Unfortunately, e-commerce sites can’t detect if shoppers are connecting to them through secure or open wifi. And while smart e-commerce sites make sure top-notch security is in place, they can’t protect their customers’ smartphones. What they can do is offer tips on safe, secure shopping through social media, e-newsletters, and maybe a really brief blog. If your analytics show a lot of smartphone-driven buying, do your customers a favor and remind them about securing their smartphones. You certainly don’t want a purchase from your site to coincide with their smartphones being hacked!

 

 

 

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Marketing Lessons From WordCamp Phoenix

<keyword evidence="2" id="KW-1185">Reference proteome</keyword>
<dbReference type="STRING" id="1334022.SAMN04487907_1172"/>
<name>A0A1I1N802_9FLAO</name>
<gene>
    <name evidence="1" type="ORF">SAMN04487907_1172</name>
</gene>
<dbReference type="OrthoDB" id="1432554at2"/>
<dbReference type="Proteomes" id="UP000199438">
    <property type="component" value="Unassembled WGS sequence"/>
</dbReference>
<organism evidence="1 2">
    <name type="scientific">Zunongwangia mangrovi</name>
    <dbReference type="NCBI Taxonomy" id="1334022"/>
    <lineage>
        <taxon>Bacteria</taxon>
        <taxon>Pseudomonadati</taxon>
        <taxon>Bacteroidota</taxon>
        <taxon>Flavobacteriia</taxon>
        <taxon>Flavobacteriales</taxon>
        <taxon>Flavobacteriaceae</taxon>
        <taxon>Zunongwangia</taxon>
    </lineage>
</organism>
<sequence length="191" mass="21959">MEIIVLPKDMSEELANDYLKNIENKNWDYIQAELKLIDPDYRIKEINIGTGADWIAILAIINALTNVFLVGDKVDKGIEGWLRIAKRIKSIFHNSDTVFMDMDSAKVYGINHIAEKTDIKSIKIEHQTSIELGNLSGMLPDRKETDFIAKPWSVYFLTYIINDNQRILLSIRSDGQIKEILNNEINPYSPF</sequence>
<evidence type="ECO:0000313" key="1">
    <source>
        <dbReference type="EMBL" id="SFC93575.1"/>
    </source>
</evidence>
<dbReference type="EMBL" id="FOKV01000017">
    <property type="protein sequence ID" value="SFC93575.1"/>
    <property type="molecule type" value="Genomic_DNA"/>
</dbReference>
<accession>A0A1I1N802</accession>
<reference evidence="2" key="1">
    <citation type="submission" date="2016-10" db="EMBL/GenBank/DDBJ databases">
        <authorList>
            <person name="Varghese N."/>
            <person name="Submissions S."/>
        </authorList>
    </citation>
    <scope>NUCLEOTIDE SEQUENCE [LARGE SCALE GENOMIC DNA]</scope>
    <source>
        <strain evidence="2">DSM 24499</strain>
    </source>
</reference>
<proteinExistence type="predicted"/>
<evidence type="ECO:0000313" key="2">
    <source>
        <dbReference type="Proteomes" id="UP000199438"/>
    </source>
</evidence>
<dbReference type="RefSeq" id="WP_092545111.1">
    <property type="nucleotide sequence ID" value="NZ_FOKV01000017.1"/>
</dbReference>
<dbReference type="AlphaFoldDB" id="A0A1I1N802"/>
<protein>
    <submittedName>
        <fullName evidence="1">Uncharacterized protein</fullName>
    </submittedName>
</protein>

WordPress logo

I recently volunteered at WordCamp Phoenix, an event I’ve attended in the past. For those who aren’t familiar with WordCamp, it’s a WordPress conference. Most WordCamps are strictly local.

I use WordPress for this website and with a few of my clients. I’ve even developed a couple of sites with it.

WordPress was created to be free (open source) blogging software like Blogger but quickly became the world’s most popular website software. I’ve had my ups and downs with it. However, I still prefer it especially when I compare it to the handful of other website software I’ve used. If you can use word processing software, you can write on a WordPress platform.

WordCamp is a Place Where Everyone is Interested in What You Do